• Individuals have control over the results of their work and the factors that allow them to achieve their goals. This is false.  There are always many factors that contribute to the success of a goal.
  • Managers can evaluate individual performance separate from the contributions of others and the influence of the work tools, environment etc. This is false.  Managers cannot separate their bias (either positive or negative) from their evaluation.

Both of these assumptions are inconsistent with systems thinking.  A systems thinking assumption is, “the quality of the interactions between employees (and departments) is more important for improvement of the organization than improving the quality of the people.”  In other words, you can’t separate the evaluation of the person from the quality of the interactions that person has with their co-workers and the working environment.  If this is true one must conclude that the typical appraisal doesn’t evaluate the individual.  It evaluates the interactions.  It is not about the person it’s about the interactions of that person in that particular environment.

Leaders often manipulate the appraisal process to serve their own purposes.  Just as with my sister, the owner manipulated the process to make all employees “look good” so the new buyer would be impressed.  This compromised the opportunity to receive real feedback for improvement.  It compromised the truth.

Leaders very often will compromise the process to achieve some short term goal.  The appraisal then becomes more about achieving the goal and less about the person receiving the appraisal.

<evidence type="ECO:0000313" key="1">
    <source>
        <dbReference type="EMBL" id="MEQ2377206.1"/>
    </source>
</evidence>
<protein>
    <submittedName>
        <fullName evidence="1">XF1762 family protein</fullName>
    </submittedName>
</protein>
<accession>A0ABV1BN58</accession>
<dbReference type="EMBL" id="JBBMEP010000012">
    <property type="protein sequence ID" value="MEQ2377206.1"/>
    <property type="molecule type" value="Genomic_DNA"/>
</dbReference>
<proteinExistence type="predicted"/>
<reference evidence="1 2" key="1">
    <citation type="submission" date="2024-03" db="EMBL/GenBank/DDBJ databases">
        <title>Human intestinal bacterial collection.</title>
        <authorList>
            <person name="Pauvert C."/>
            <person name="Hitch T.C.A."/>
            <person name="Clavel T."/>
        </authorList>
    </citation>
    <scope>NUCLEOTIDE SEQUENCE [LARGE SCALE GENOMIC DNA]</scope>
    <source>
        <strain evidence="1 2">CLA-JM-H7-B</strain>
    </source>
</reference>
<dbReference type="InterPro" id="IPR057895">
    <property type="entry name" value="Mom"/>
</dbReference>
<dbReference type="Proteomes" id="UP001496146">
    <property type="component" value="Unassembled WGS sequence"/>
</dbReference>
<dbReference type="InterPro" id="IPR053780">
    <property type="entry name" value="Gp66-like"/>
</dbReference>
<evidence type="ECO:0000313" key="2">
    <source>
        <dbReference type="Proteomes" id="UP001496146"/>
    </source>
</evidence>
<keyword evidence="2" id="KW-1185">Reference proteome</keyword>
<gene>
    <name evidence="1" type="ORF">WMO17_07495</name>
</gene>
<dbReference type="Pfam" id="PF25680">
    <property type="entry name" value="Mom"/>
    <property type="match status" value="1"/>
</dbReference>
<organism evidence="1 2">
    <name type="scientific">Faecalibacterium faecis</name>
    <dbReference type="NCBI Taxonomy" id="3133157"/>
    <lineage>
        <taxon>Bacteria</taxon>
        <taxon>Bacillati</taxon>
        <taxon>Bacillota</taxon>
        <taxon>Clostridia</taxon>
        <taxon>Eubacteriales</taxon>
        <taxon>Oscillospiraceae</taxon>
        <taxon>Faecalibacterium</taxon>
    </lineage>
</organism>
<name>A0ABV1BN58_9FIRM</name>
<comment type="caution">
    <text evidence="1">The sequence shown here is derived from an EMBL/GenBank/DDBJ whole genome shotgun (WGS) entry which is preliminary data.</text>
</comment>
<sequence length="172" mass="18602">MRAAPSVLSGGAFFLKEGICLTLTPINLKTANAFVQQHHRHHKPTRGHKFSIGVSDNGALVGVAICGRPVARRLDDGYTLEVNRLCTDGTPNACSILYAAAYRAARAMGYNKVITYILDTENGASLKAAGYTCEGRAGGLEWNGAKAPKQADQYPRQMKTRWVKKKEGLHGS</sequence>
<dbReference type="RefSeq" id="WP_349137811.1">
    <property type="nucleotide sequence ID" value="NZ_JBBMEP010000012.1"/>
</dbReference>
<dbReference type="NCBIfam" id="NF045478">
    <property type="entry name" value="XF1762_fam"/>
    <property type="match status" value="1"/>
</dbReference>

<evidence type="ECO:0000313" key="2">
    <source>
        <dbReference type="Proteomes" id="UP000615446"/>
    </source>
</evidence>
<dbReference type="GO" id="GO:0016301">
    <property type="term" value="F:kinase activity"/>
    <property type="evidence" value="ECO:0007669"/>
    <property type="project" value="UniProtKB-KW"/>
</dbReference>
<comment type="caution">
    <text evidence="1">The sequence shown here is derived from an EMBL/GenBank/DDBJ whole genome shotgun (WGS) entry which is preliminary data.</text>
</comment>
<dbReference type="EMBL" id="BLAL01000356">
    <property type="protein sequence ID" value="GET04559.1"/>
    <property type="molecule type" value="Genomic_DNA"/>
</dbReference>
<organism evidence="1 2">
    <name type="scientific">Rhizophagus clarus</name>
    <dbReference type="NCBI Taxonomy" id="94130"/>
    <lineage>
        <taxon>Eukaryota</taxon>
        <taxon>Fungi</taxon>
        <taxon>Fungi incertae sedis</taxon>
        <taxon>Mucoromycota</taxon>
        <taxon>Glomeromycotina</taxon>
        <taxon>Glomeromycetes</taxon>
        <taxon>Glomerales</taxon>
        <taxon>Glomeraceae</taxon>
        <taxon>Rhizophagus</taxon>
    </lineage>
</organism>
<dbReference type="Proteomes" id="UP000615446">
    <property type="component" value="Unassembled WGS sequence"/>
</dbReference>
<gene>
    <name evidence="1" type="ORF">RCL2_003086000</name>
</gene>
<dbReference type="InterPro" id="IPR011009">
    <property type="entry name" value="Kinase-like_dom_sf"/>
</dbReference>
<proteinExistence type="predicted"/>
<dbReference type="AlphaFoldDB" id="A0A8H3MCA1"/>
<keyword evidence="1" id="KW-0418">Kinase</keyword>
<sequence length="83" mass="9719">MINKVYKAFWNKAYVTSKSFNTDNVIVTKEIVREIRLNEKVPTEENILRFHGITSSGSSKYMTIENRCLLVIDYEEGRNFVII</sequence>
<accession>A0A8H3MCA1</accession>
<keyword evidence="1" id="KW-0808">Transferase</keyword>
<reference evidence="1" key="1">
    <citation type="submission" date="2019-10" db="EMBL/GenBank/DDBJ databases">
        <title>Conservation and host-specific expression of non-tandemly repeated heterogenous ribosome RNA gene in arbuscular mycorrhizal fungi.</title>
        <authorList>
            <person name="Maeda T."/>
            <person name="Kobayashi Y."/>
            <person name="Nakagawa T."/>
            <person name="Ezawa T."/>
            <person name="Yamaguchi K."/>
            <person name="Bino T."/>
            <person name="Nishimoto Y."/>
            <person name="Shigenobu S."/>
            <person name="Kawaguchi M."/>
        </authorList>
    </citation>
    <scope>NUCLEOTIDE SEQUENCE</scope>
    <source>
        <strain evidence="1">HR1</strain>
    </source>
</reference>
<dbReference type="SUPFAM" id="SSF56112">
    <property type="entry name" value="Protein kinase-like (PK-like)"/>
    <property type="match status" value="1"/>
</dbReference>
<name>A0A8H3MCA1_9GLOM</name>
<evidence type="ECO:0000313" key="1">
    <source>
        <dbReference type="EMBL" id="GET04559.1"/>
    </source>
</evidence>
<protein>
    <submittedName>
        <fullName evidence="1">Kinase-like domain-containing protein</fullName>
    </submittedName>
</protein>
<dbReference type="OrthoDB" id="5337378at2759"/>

That performance appraisal with your name on it is really NOT about you.  It is really about how you are able to interact with others, environmental factors outside of your control, and about the intentions of the manager conducting it.  Good luck trying to learn something that will help your development!

Check out the interview on C-Suite Best Seller TV to learn more about how to stop leadership malpractice and replace the typical performance review: https://www.c-suitetv.com/video/best-seller-tv-wally-hauck-stop-the-leadership-malpractice/

Wally Hauck, PhD has a cure for the “deadly disease” known as the typical performance appraisal.  Wally holds a doctorate in organizational leadership from Warren National University, a Master of Business Administration in finance from Iona College, and a bachelor’s degree in philosophy from the University of Pennsylvania.   Wally is a Certified Speaking Professional or CSP.  Wally has a passion for helping leaders let go of the old and embrace new thinking to improve leadership skills, employee engagement, and performance.

For more, read on: https://c-suitenetwork.com/advisors/advisor/wally-hauck/


Caramela, S. (2018, February 13). Management Theory of Frederick Taylor. Retrieved from Business.com: https://www.business.com/articles/management-theory-of-frederick-taylor/

Folkman, J. Z. (2014). Your Employees Want the Negative Feedback You Hate to Give. Harvard Business Review.

Wally Hauck, PhD, CSP